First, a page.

08 November 2010

Diplomats learn about scale of cluster bomb problem on visit to Xieng Khuang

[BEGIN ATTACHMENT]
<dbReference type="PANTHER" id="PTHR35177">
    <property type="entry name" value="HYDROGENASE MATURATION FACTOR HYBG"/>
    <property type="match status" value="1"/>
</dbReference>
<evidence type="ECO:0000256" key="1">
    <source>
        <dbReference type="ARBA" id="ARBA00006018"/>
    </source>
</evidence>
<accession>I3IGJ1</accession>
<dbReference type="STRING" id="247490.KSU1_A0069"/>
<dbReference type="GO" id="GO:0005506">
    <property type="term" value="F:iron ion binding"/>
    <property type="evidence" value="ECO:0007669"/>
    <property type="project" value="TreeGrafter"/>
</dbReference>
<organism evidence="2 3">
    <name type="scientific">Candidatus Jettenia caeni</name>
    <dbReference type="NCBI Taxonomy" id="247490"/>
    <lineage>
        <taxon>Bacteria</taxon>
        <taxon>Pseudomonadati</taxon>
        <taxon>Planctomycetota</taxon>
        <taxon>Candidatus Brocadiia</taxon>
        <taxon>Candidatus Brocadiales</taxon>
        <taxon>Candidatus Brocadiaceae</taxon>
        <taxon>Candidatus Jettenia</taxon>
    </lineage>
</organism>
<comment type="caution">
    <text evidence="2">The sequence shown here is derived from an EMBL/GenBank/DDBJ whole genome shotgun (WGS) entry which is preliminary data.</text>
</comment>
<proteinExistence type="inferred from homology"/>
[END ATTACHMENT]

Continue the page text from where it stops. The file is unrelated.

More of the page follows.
Pink sandbags signal where unexploded cluster bomblets and other explosive remnants of war will be demolished at a clearance site in Xieng Khuang province, Lao PDR. Photo credit: Gemima Harvey/CMC.By Gemima HarveyXieng Khuang is a heavily bombed province in Laos, where an estimated 46 million cluster bomblets were used. At a clearance site in Pek district, pink sandbags marked crater sites of cleared weapons and deminers had placed markers to denote where newly discovered war remnants lay. A delegate was called on to trigger the first explosion. At the push of a button, dozens of bombies detonated, the explosion symbolising a legacy the Convention on Cluster Munitions seeks to dismantle.Ingunn Vatne, First Secretary at the Norwegian Permanent Mission to the United Nations in Geneva, reflected on the diplomatic process that led to the Convention, which requires that countries clear cluster bomb-contaminated land within 10 years."The Oslo Process [highlighted] the unacceptable harm caused by cluster bombs," Vatne said. "Adopting the convention in 2008 was only the beginning, now we must ensure implementation and the First Meeting of States Parties being in Laos, the most heavily affected country, demonstrates realities in the field to help drive the process forward."Back at the Ton-Tai clearance site in Xieng Khuang’s Pek district, a team of 14 deminers are working to clear a site covering approximately 165,000 square metres. So far 12,550 square metres have been declared safe with about 200 cluster bomblets destroyed. The team uses metal detectors for surface clearance and a rectangle grid called an Ebinger to detect weapons up to two metres underground. When bombs are found, they are detonated either with a fuse or by an electrical charge.Seeing first-hand the painstaking work of deminers, looking at the pock-marked earth and feeling the shock of a blast even from a safe distance gives government delegates and diplomats a better sense of the reality of the cluster bomb problem and can be integral to making decisions.This fact was pointed out by Gen. Mecres Abraham Chinjala of the Malawi military, who says when the real damage is witnessed, responsible decisions are made."Policy-makers spend most of their time in offices and don’t see the real impact of these weapons and it’s when they get into the field and see for themselves what we have seen today that changes are made," Chinjala said. "People’s lives are at stake. Now is the time to work on prevention measures."